COMMENTARY | COLUMNISTS | CAROLYN CHASE

Honoring those who cherish our environment

For 14 years, in honor of Earth Day, San Diego EarthWorks has been acknowledging local businesses, governments, nonprofit groups and citizens for making a positive difference for conservation and the environment in their daily work.

The EARTH Award -- Environmental And Restoration That Helps -- is a big name to acknowledge sensitive daily actions that add up over time. Each winner, indeed each nominee, demonstrates the many ways to take awareness to action in their own backyards, whether their business, their vocation or their community.

Winners will be acknowledged at a reception and awards ceremony on the evening of May 12 at the city's Environmental Services "green building" in Kearny Mesa. Mayor Dick Murphy will give the awards, along with his usual witty commentary.

This year's EARTH Award winners are:

  • The Viejas Band of Kumeyaay Indians for both their wastewater treatment and restoration of Viejas creek and their production of the "Spirit of the Land" conference at SDSU this February.
  • TKG Consulting Engineers Inc. for their "highly sustainable renovation" of an existing office building in Sorrento Valley. Taking lessons from the City's award-winning "green remodel" where this event will take place, TKG took exceptional steps to minimize the environmental footprint of their "new" building. These steps included: maximizing reuse of deconstruction materials, selecting recycled or renewable new construction materials and low- or no-toxic paints and coating, a "cool roof," solar panels and energy management system, a 5kW fuel cell, censors to monitor and improve indoor air quality and energy use, bicycles, storage and showers to encourage non-motor vehicle transportation, waterless urinals and low flush toilets. Reclaimed water will be used for any irrigation and recycling will be provided and encouraged for materials when the building is occupied.

    As a building engineering consulting company, TKG plans to use its building to provide direct experience for clients and all other building owners in the realities and paybacks of pursuing sustainable design for their projects.

  • Architectural Salvage for its retail salvage store in the business of reusing, recycling and distributing used building materials and house parts such as windows, doors, hardware, sinks, wood details and trim, plumbing, iron and much, much more. To quote owner Elizabeth Scalice: "The destruction of historic buildings and the lack of reuse of perfectly good, and in many ways superior quality materials seemed criminal." They have impacted thousands of people who have visited their store while in need of remodeling materials or for inspiration.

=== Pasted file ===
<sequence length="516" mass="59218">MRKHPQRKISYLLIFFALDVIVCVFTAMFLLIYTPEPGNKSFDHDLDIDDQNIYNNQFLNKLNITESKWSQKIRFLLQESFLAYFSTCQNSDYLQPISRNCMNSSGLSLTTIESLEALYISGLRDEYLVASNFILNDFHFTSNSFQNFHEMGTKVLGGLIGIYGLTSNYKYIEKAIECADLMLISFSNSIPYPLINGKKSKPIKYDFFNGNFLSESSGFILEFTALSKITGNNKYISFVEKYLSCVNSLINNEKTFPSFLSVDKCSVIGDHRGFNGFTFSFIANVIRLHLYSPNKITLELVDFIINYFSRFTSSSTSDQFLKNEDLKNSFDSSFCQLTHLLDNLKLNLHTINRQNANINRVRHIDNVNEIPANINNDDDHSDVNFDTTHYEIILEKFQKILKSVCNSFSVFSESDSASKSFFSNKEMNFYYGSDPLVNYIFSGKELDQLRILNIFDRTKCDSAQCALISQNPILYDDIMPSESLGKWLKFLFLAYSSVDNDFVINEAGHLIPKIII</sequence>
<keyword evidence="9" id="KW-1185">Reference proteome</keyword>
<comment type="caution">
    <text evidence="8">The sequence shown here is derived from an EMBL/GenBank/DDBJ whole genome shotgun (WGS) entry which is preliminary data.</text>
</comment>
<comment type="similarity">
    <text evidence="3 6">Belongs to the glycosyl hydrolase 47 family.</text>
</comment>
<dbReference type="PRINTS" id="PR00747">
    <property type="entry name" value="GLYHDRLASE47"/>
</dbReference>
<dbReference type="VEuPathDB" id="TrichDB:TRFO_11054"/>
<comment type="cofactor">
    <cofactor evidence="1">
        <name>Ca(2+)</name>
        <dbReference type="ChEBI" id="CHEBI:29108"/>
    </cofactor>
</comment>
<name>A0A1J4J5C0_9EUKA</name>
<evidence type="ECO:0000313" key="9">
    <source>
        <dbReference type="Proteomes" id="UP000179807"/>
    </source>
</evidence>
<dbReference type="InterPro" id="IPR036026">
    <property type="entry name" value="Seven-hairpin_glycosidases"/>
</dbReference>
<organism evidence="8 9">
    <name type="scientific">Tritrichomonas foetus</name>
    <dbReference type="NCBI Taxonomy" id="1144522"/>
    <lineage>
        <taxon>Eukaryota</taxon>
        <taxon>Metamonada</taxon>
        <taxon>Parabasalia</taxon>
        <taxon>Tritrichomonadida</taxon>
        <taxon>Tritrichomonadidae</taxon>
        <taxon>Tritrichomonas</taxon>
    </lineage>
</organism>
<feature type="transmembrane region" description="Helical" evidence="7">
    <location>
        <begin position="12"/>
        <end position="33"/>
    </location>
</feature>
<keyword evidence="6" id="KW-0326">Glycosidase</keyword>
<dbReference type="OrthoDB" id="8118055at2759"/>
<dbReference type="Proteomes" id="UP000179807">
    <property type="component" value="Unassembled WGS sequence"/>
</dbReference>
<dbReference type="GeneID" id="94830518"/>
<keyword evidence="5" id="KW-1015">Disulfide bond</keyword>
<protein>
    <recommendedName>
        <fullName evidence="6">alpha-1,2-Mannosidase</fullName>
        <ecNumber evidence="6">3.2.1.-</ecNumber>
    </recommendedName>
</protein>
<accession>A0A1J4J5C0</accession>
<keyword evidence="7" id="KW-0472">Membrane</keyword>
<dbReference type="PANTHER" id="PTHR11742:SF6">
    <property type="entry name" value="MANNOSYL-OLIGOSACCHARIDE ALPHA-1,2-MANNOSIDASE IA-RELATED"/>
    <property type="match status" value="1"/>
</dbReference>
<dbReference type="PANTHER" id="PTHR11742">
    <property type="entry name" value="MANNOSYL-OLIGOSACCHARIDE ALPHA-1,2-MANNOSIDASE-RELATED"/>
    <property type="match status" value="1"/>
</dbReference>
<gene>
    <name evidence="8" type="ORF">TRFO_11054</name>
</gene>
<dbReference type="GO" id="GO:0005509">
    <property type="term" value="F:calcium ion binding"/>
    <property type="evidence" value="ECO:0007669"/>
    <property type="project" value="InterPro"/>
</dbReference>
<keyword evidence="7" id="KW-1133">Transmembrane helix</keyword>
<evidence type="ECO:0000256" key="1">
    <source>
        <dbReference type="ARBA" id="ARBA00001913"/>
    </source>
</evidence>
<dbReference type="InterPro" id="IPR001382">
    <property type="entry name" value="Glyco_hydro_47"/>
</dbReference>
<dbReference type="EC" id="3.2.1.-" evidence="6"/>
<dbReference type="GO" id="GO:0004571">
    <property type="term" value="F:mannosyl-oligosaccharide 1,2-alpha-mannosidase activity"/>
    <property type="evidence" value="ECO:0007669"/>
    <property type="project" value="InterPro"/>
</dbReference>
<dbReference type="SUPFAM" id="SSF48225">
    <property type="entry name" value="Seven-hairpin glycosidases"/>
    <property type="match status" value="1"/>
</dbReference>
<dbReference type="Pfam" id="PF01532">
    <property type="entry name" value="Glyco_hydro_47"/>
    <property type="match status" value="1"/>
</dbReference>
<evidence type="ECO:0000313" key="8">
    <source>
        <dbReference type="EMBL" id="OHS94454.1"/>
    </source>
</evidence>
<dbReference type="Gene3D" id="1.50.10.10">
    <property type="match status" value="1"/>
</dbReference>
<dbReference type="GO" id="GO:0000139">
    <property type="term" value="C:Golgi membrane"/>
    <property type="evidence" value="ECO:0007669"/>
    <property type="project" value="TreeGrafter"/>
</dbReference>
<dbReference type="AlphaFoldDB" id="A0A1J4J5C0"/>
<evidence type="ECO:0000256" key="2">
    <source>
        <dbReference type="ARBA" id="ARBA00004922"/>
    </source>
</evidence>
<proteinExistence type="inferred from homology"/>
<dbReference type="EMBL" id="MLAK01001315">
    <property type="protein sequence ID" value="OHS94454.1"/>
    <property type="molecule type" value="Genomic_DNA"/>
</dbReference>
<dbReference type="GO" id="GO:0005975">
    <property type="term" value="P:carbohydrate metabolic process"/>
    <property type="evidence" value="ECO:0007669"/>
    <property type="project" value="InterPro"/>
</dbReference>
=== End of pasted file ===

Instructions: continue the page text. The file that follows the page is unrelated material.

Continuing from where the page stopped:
• The San Diego Chapter of the California Native Plant Society and RECON Environmental for contributing $1,000 each and 2,000 plants to ten schools in the region to implement a native plant garden for each and provide volunteers to assist in the implementation and ensure the native plant garden is a success. These gardens will provide a learning resource for the students who will be able to learn on site the value and benefit of our unique native flora and wildlife. CNPS-SD has made a commitment on an annual basis to schools throughout San Diego County.
  • Brad Rubottom and his Environmental Systems Class at El Camino High School in Oceanside. For the last three years, his classes have been coordinating a habitat restoration project in Carlsbad involving restoration of native willow habitat around Agua Hedionda Creek. Classes received water quality training and work as peer mentors for Jefferson Elementary School within the Calavera Nature preserve. Students also learn about the development side of their society by studying how planned communities are implemented.
  • Tershia D'Elgin and the Friends of 32nd St. Canyon for saving their urban canyon, reclaiming and restoring it in cooperation with property owners, the community and the city, and turning it into a living, outdoor teaching lab for a local elementary school.
  • Judge Robert Coates for his long-time commitment to environmental issues, justice and actions. This year's event will also include awarding of the Air Pollution Control District's Clean Air Award presented by Supervisor Pam Slater-Price, the city of San Diego's Waste Reduction and Recycling awards, presented by Mayor Dick Murphy and San Diego EarthWorks service awards for key volunteers who produce the EarthFair in Balboa Park.

    The EarthFair is produced through the efforts of more than 25 volunteer "team leaders" who take responsibility for producing all aspects of the EarthFair. Whether installing and providing solar power to exhibitors, managing projects, providing first aid or information, these volunteers exemplify what it means to contribute to something larger than themselves.

    The work these award winners do adds up over time and represents the best meaning of "Earth Day," when we recognize what we can do improve our environmental profile and do more of the right things that add up to a regionwide conservation ethic.

    Their examples should inspire each of us to consider what more we can do at work, at home and for public service.

    Note: This reception and awards ceremony are open to the public. To attend, RSVP at www.earthdayweb.org or call 858-272-7370.


  • Chase is a Planning Commissioner for the city of San Diego and member of Sandag's Regional Comprehensive Plan Stakeholder's Working Group.

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